Note that what they call the "totient of n" is what we've called the Euler phi function \( \phi(n) \).

- Is nonrepudiation possible with a symmetric cipher? Explain.
- Give a real-world example where nonrepudiation is desirable.
- What is the hard math problem underlying the security of RSA?
- For this question, we'll use the notation from the text for the RSA keys.

Bob publishes the public key k_{pub}=(n,e)=(25021,3).- If Alice uses Bob's public key to encrypt the message x=1315, what is the ciphertext y?
- Bob's private key is k
_{pr}=d=16467. Decrypt the ciphertext y from part (a) and verify that you obtain the correct plaintext.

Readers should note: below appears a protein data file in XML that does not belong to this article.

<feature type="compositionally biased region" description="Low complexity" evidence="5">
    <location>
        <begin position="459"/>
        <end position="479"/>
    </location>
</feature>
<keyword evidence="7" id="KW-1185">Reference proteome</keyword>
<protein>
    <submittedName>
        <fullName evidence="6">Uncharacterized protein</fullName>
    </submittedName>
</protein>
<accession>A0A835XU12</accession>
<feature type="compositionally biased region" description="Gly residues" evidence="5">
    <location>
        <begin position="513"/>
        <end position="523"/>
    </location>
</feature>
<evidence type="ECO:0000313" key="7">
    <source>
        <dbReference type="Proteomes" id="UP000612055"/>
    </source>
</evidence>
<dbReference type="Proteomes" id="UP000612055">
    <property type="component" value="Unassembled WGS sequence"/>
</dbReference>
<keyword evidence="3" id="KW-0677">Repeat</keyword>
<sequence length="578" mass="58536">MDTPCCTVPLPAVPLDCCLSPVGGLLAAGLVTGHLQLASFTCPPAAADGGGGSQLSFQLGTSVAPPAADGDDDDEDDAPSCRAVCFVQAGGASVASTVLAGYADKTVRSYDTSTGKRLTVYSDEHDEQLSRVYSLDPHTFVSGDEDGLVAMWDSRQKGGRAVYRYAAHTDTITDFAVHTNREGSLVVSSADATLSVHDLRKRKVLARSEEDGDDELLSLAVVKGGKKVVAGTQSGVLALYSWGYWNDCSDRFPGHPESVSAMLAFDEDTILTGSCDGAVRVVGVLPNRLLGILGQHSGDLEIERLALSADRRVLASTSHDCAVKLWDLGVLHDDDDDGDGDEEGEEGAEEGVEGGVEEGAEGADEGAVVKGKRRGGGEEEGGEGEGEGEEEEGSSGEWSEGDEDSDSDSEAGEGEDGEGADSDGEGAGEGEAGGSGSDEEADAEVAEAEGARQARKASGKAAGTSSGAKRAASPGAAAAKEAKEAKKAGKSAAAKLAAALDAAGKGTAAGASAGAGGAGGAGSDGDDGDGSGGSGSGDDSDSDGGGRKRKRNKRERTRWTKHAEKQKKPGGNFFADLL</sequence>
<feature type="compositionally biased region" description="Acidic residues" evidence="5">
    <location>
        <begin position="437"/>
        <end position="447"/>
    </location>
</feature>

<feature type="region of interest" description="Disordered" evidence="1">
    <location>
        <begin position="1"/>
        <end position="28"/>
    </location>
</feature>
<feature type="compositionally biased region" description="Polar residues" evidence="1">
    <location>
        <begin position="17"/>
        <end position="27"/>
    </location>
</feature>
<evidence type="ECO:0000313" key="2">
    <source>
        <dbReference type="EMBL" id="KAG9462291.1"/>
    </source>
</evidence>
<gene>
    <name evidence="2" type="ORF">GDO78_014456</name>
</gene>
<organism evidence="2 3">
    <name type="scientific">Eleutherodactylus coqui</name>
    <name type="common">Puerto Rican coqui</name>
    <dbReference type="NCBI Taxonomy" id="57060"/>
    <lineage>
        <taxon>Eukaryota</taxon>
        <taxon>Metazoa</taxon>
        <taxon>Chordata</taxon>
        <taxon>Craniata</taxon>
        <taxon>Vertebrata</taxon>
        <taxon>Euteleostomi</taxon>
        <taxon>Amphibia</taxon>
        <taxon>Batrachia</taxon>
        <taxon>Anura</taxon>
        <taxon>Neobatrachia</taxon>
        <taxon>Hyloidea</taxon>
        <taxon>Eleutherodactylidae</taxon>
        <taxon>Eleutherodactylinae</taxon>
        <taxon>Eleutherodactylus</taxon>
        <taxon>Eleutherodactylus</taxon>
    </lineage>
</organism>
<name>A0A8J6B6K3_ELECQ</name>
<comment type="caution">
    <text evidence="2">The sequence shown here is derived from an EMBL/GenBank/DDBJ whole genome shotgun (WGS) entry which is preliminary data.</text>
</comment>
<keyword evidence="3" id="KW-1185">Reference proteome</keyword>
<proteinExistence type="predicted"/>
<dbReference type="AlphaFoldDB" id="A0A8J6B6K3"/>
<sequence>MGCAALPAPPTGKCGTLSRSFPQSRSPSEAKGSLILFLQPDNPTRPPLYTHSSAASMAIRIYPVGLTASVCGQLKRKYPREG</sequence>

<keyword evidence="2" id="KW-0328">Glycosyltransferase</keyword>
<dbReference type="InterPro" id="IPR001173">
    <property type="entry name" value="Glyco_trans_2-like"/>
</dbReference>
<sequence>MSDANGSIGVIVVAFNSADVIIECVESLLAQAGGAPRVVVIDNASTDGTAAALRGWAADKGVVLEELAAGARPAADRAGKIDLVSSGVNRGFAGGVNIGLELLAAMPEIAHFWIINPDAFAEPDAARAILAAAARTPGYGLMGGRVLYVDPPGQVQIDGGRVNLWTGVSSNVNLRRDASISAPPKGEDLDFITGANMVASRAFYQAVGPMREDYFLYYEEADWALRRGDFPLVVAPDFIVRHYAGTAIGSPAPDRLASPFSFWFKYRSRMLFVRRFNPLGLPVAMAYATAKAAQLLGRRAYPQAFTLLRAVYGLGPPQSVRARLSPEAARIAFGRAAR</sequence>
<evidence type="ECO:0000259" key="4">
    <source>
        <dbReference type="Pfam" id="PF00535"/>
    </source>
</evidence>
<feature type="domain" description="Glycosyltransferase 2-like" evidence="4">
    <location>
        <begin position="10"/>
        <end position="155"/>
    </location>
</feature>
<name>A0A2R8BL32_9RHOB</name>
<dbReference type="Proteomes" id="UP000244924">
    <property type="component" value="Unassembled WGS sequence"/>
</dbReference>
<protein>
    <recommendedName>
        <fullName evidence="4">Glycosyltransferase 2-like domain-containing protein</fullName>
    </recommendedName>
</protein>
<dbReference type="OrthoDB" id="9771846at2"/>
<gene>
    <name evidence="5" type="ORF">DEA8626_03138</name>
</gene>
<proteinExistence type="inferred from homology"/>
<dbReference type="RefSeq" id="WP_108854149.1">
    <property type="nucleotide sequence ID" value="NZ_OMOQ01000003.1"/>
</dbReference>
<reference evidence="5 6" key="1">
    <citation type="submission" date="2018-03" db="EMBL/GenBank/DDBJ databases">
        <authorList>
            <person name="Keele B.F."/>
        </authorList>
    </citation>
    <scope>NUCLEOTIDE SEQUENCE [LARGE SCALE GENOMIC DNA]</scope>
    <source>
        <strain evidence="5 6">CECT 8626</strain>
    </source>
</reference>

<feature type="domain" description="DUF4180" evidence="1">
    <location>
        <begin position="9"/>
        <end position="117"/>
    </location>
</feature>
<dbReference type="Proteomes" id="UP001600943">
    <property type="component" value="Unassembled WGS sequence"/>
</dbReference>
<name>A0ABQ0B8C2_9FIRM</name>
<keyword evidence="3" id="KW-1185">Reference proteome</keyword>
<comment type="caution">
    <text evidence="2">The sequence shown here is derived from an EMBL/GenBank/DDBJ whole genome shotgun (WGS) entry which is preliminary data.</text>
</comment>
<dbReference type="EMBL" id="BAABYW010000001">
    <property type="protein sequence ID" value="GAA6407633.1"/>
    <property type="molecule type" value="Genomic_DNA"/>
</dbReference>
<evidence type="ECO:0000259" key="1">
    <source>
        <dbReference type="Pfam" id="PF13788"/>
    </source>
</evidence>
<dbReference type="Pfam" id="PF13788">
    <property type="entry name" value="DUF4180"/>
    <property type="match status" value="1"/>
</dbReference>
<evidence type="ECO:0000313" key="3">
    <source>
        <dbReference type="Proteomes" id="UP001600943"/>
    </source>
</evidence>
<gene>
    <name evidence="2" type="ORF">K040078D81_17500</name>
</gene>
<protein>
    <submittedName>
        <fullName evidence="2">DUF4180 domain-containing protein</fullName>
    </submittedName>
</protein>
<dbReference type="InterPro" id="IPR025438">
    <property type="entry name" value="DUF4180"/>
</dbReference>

- Chapter 7: Section 7.4, pp 179 - 182

- Extended Euclidean Algorithm Example (I like this better than the text's explanation)

- Mathematicians Will Never Stop Proving the Prime Number Theorem from Quanta Magazine
- Chapter 10: Sections 10.1-10.2, pp 259 - 270

- Introduction to Digital Signatures
by Jeff Suzuki (~5 minutes)

The process of RSA signatures is very clear, but one slightly weird thing in the video is that it has Bob specifying the message that Alice signs, rather than Alice signing a message that they want to send to Bob.

- Based on the Prime Number Theorem, approximately how many primes are less than 2
^{1024}? - What is the purpose of a digital signature?
- Suppose Alice and Bob want to exchange an AES key to use for a secure conversation.
- If Alice generates the AES key, whose RSA credentials will they use to encrypt the key to send to Bob?
- If Alice wants to sign the message containing the encrypted key, whose RSA credentials will they use to sign the message?